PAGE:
Specific denotations for pure types
barsoap at web.de
Fri Mar 20 18:17:07 EDT 2009
Conal Elliott <conal at conal.net> wrote:
> I'd always assumed that pure (non-imperative) types have
> specific denotational models, so that for instance the denotation of
> something of type Int is either bottom or a (smallish) integer.
IIRC, Ints provide signed modulo at-least-31 bits arithmetic, which is a
clearly defined, but still utterly under-specified semantic. The idea
is that if you want to be safe, you can just use Integer and only be
bounded by the implementation's address width and swap space (I heard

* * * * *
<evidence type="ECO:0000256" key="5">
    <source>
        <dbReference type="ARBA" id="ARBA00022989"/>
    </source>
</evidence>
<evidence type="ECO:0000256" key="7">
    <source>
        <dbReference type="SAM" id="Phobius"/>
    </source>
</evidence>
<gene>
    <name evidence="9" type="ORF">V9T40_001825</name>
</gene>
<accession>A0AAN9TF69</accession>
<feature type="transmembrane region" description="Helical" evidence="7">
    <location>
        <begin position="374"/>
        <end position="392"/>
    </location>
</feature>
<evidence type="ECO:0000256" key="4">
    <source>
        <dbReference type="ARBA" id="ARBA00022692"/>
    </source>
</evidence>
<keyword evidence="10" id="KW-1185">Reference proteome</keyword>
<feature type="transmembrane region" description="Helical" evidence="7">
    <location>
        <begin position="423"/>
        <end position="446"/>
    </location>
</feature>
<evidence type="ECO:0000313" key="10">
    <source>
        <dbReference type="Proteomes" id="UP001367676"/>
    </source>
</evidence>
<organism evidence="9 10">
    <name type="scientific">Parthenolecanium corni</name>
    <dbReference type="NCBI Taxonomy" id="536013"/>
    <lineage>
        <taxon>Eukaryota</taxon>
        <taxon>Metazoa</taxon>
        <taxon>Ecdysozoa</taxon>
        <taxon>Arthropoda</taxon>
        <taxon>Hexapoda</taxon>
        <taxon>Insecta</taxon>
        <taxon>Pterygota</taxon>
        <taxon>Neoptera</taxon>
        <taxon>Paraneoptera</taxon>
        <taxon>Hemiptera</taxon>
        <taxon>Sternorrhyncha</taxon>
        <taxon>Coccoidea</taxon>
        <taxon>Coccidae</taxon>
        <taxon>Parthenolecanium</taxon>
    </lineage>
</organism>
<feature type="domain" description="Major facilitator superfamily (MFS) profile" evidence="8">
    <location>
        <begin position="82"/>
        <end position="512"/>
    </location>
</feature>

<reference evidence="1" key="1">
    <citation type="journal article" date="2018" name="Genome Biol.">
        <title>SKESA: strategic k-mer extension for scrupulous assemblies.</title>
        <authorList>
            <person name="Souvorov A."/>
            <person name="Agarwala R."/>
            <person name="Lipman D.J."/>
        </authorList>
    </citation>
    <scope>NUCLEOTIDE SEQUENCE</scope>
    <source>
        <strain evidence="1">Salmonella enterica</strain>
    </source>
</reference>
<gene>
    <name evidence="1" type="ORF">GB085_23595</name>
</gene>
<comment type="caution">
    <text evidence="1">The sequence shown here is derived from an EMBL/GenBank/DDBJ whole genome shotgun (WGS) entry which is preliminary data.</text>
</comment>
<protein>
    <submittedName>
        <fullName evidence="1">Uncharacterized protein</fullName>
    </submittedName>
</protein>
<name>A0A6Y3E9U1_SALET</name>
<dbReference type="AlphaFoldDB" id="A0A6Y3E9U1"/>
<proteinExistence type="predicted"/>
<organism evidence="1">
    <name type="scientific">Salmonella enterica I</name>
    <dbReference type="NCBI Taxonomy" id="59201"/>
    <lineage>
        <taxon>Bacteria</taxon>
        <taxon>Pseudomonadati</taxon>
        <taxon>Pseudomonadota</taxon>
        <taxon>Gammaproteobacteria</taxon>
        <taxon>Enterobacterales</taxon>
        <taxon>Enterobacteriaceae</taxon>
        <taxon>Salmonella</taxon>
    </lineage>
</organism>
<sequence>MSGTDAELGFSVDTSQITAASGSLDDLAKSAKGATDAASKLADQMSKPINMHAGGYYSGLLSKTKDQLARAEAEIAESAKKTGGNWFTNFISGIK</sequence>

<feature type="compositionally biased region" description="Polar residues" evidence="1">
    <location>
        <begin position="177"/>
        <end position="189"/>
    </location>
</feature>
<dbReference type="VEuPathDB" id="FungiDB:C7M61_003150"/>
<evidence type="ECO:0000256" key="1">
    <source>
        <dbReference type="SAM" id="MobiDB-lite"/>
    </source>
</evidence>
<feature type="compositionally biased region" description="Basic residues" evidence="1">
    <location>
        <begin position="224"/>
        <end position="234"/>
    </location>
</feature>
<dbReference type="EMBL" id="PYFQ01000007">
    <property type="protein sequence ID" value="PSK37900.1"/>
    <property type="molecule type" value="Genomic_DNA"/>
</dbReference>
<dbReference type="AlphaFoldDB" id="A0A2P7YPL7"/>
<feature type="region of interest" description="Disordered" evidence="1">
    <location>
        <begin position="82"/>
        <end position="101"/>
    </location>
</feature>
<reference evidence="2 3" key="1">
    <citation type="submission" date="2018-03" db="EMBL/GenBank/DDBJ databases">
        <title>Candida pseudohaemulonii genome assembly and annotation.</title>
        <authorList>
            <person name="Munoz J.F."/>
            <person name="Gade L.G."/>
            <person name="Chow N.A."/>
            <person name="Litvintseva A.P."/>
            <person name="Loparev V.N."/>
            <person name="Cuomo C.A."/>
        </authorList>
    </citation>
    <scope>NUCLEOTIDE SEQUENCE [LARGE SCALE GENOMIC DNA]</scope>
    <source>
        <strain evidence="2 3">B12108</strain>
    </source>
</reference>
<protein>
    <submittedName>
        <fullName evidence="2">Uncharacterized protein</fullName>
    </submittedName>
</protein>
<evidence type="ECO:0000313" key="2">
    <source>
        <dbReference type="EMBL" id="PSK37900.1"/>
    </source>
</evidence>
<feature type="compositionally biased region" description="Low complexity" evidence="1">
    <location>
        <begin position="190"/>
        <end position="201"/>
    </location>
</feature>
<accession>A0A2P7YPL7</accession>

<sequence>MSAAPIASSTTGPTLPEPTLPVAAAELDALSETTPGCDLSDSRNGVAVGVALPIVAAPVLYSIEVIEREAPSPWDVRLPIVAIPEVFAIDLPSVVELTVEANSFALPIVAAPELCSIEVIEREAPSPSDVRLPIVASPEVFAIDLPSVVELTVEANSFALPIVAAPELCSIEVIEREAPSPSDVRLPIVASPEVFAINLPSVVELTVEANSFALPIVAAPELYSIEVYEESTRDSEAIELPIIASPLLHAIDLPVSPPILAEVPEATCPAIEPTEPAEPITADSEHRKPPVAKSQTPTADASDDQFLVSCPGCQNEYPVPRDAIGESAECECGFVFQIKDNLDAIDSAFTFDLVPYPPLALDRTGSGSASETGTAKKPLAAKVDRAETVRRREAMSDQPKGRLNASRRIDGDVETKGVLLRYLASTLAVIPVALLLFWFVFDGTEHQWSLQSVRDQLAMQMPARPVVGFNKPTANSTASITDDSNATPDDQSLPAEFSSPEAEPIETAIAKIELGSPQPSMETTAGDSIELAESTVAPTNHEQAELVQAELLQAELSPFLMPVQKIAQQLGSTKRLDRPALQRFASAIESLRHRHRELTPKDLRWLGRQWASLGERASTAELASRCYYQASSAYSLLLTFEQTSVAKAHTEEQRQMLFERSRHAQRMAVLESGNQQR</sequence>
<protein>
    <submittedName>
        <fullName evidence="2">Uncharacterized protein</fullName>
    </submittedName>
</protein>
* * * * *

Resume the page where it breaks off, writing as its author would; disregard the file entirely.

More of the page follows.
that Integers break at MAX_INT^MAX_INT). The other idea is that Int is
a number type small enough to be as fast as possible, which, in
practise, means "fits into a register, together with some tag", which
excuses Int's existence where Int32 and Int64 are around.
I'm all for defaulting to Integer and providing Natural (as an
potentially-unbounded alternative to Nat, which'd be one bit wider than
Int)... the (usually meagre) performance gains you can get by choosing
Int over Integer are worth an explicit type annotation, and with
Integer, you get non-modulo semantics, by default. Is that what you
(c) this sig last receiving data processing entity. Inspect headers
for copyright history. All rights reserved. Copying, hiring, renting,
performance and/or quoting of this signature prohibited.
More information about the Haskell-prime